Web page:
A former Central Indiana teacher claims that he was forced to resign from his position following his refusal to follow the school’s transgender student policy.
John Kluge, the former orchestra teacher at Brownsburg High School, alleges that the district policy to refer to transgender students with their self-identified name rather than their birth name violates both his First Amendment rights and his religious beliefs.
In a quote to the IndyStar, Kluge said, “I’m being compelled to encourage students in what I believe is something that’s a dangerous lifestyle.” He continued, “I’m fine to teach students with other beliefs, but the fact that teachers are being compelled to speak a certain way is the scary thing.”
Kluge says that he submitted a tentative resignation letter as officials threatened to fire him. Contrarily, a district representative claims that it was Kluge’s choice, and that he resigned before the end of the school year. Kluge claims that on the last student day at Brownsburg, he asked to withdraw his tentative resignation, but instead is being treated as if he fully resigned, with the district looking for a new high school orchestra teacher and Kluge being locked out of his school email days before he had requested his resignation to be submitted.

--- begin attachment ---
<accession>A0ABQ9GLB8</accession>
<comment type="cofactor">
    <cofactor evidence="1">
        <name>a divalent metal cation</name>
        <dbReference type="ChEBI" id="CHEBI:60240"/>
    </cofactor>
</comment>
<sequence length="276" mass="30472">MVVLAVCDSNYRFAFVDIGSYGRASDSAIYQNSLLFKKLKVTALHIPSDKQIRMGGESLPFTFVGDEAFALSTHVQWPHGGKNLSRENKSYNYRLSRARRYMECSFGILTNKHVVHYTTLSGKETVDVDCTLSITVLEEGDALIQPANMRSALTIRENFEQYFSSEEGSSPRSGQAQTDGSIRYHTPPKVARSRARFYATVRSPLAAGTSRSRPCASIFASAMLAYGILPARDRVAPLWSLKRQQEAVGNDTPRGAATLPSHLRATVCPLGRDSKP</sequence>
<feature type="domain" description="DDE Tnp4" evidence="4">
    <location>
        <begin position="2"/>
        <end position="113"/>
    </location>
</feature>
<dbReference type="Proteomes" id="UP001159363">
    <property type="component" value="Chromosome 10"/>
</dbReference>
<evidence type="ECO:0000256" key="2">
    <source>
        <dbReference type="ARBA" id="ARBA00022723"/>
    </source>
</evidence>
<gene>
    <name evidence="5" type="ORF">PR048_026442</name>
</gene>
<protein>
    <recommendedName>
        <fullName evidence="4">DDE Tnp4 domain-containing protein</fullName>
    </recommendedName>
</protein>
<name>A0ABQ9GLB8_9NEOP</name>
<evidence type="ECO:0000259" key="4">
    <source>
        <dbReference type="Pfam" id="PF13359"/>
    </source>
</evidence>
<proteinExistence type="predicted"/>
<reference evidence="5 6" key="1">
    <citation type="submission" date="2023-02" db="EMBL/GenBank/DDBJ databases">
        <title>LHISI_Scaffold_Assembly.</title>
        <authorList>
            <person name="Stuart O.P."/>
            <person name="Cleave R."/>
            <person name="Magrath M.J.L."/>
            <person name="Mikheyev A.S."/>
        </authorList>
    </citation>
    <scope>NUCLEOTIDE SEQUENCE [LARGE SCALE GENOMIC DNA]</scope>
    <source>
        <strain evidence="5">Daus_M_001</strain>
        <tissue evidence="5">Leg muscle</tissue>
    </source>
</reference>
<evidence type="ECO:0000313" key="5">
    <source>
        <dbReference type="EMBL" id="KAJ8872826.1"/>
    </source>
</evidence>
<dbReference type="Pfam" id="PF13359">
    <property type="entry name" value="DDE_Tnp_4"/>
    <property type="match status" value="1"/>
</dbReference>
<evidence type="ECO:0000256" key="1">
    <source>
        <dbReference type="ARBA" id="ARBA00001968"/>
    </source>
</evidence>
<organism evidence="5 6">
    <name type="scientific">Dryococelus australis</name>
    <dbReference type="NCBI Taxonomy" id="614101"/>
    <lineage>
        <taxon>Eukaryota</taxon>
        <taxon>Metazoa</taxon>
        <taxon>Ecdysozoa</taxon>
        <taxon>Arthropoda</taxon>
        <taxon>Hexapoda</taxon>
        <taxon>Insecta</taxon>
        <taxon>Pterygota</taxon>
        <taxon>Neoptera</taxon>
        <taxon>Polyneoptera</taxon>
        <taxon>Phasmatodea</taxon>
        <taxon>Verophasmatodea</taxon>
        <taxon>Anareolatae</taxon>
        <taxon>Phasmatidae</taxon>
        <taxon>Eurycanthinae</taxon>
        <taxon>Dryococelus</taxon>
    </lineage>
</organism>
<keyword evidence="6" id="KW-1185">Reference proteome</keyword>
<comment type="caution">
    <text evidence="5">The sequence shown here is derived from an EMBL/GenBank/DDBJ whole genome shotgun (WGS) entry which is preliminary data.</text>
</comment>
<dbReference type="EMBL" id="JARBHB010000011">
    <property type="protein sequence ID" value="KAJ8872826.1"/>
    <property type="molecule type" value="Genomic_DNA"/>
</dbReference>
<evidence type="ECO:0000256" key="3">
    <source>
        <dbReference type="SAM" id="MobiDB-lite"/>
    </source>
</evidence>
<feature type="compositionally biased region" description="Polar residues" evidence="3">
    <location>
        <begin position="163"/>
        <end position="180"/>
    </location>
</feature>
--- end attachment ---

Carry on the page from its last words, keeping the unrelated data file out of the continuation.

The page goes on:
Kluge claims he had previously reached an agreement with school administration that allowed him to call all students by their last name rather than identifying transgender students by their chosen name.
“I wanted to present an environment where I wasn’t going to push one way or the other,” he said. However, Kluge said he was informed a few months prior to his resignation that he would not be allowed to use last names to refer to his students starting next school year.
Conservative activists have defended Kluge, particularly the Indiana Family Institute, an anti-abortion and anti-gay marriage group, which has organized a letter writing campaign for Kluge’s job on the basis of religious freedom.
LGBTQ activists like Sam Britton of advocacy group The Trevor Project, however, said that calling students by their preferred name has nothing to do with religion or politics.
“This is a request for respect,” Britton said.
Despite this all, Kluge wants to continue as an educator with Brownsburg Schools. He plans to appeal to the school board to keep his job during its next meeting on June 11.
[Image via WTHR screengrab]
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